Another meaningful way to get involved is by donating and volunteering with nonprofits in the menstrual justice space. No donation is ever too small! With a donation of just $10, Flo Code can purchase 46 pads, 40 liners, 32 tampons and 2 packs of wipes. You can donate on our website or by texting FLOCODE to 44-321. If you would like to continue to support our efforts, send us an email at firstname.lastname@example.org and volunteering as one of our Flo Ambassadors! Also, be sure to follow us on social media and share our content in order to bring awareness to their peers.
Instagram, Twitter: @flocodexo
Please meet, The R.O.S.E. Project!
I've had the pleasure of knowing Nina Rose Bailey, Founder of the R.O.S.E. project for the past few years and have always been impressed by her commitment to inspiring, teaching and lifting up young women. I've seen her in action, working with these ladies, being a leader, mentor and even mother figure at times. I couldn't wait to take a moment to learn more about her organization and how the R.O.S.E. Project came to be. Check out more about this amazing non-profit organization and how you can help below!
What is The Rose Project?-
The R.O.S.E. project is a non-profit geared towards working with school-age Black and Hispanic girls assisting them in development and personal growth through our four principles: (R)esponsibility, (O)riginality, (S)upport, and (E)xploration. We provide a safe space for young girls to express themselves without judgment, be a support to one another, and develop healthy socio-emotional learning to grow healthy relationships with themselves, friends and family, and their community.
How did you get started?
I started The R.O.S.E. Project from years of working in children and family services and recognizing that these systems were not set up for success when it came to Black and Hispanic girls. All the systems were based around giving consequences for so-called "bad" behavior. There were major gaps in therapists that looked like them, healthy examples of communication and affection, and building of self-esteem. This was disturbing to watch on a daily basis. I also had my own personal challenges, with trauma, self-destruction, and guilt. It took a long time for me to work through my personal pain and lack of accountability. It is a goal to provide them the tools I had to learn on my own, and hopefully, decrease some unnecessary growing pains.
How does the Rose project support women? What type of programs/events do you organize?
The R.O.S.E. Project supports other women by collaboration on community projects, also having these women come as facilitators, and marketing their services/products through our newsletter and virtual online series. We facilitate group sessions at schools and community events and have our own events that include knowledge and a good time. We also organize community service projects for the girls to participate in.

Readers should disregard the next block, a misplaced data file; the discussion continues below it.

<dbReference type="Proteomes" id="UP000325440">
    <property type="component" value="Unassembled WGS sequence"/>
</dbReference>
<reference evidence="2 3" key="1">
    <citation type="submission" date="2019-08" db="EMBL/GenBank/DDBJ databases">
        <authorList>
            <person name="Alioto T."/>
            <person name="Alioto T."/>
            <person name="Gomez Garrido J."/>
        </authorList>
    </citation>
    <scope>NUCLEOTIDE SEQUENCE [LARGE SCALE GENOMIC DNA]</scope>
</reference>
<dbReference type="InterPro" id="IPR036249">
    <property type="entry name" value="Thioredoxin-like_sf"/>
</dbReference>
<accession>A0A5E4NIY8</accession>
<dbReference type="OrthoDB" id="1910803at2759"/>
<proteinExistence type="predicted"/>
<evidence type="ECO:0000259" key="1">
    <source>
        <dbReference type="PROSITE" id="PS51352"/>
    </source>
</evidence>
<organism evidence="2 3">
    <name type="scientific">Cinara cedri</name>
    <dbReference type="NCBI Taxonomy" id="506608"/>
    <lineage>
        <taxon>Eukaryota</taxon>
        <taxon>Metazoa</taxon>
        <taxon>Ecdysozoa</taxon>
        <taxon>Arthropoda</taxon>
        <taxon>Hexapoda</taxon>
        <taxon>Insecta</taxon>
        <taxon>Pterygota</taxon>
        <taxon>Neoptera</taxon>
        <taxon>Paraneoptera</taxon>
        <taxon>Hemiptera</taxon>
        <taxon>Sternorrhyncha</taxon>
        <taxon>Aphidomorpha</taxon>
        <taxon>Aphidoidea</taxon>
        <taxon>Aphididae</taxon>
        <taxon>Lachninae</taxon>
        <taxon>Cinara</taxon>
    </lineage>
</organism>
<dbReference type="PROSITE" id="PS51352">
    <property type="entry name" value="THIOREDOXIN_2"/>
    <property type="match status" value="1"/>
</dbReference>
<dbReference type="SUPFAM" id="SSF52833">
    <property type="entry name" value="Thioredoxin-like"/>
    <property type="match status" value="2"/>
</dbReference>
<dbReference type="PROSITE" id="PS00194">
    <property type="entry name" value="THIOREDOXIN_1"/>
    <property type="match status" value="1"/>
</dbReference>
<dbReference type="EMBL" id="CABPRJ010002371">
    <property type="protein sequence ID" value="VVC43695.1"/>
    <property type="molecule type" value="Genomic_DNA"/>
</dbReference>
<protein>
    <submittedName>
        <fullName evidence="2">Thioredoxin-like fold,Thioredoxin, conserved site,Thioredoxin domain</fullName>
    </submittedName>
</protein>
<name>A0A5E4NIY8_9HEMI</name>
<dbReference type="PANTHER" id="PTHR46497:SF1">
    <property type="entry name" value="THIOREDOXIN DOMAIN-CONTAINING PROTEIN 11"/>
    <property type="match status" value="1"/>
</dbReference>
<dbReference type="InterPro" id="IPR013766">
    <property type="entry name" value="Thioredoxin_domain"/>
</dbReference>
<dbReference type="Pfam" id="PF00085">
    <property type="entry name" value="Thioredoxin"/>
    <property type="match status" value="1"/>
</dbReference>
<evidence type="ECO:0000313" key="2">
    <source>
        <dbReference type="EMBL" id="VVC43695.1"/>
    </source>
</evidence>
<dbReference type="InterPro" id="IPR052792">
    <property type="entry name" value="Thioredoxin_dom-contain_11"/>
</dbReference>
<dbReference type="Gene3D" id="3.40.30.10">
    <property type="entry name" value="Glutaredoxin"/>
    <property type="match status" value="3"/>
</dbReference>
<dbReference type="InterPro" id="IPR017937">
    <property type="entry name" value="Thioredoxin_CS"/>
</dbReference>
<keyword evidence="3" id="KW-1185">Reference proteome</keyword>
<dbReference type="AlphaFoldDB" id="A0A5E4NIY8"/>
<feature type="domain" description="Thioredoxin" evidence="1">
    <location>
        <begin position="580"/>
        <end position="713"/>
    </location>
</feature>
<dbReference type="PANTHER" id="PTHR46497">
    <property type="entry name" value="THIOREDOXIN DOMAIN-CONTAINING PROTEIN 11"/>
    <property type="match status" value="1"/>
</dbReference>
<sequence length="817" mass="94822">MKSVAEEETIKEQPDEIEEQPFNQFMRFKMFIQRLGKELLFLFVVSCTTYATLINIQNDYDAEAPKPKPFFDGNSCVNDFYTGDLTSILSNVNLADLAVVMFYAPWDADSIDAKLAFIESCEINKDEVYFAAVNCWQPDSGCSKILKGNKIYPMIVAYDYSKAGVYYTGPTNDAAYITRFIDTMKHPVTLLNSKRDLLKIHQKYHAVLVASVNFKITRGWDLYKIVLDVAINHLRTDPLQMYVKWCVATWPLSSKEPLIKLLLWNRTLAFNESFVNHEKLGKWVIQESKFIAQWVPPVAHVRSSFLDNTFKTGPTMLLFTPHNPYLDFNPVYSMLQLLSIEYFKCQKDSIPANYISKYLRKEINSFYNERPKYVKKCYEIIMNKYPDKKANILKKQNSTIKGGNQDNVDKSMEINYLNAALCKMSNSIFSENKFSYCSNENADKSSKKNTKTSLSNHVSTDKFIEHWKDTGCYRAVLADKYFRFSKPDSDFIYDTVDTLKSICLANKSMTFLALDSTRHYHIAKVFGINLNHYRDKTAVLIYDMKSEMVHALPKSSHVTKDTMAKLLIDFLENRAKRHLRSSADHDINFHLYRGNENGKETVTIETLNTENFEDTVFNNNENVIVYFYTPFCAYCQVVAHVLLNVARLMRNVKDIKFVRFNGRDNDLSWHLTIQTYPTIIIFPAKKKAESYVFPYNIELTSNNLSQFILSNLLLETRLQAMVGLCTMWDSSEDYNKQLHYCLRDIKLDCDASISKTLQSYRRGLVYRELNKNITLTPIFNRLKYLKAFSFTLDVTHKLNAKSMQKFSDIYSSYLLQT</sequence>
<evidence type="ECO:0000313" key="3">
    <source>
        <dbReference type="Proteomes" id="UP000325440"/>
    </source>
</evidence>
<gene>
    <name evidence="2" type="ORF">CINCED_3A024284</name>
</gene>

How have you had to adjust during quarantine?
Because we cannot be in person, we had virtual check-ins each week with a small group until they left for college. Currently, we have a weekly series named "Notes to a Black Girl" where we interview different Black women to bridge the gap of communication between Black Women and Black Girls. We also are working on a holiday fundraiser for Teen Moms.
What are your plans/goals for the Rose project in the coming year?
For the coming year, The R.O.S.E. Project is looking to resume in-person facilitation through schools, and a yearly event to follow-up our Back-to-School event we held in 2018 named "The Glow Up". This event provided school supplies, conversations around self-esteem, social media, feminine care, and skin and hair care. We also were able to have raffles and a DJ!
How will the donated funds impact the Rose project?
The R.O.S.E. Project is still a baby, so funding would assist operations, marketing, and the ability to provide supplies our girls need in our sessions. We believe that our girls should not have to pay for services.
Community asks- what are resources you need that we can highlight to the community? Professionals to come and speak, donated items, workshop facilitations, facility donations, etc.?
We need opportunities in schools (5th-high school) for facilitation and/or opportunities with organizations. We also need donations for our teen moms that we will be gifting for this holiday season (we will be assisting 5 teen moms and 1 organization that works with teen moms). We also are looking for professionals that may want to donate time to assist us in the areas of social media and structural organization.
What do you want people to know about the Rose project?
The R.O.S.E. Project was built from a passion for the emotional and mental well-being of young girls. We have done the best we can with what we have, and with the more help that we are able to gain, the more we are able to serve our community and the girls that will benefit from this.
Any final thoughts?
2020 has been a blessing in a SERIOUS disguise. We are a small beginning non-profit, but we are constantly thinking of the bigger picture staying on this journey because our purpose will always be to reach as many girls as possible no matter how long it takes.
How can the community get involved with The Rose Project?
You can text "Rosebuds" to 42828 to keep up with our newsletter and stay updated on what we are doing, along with any announcements for volunteer opportunities.
Check out more at: https://www.iamtheroseproject.org/support-us !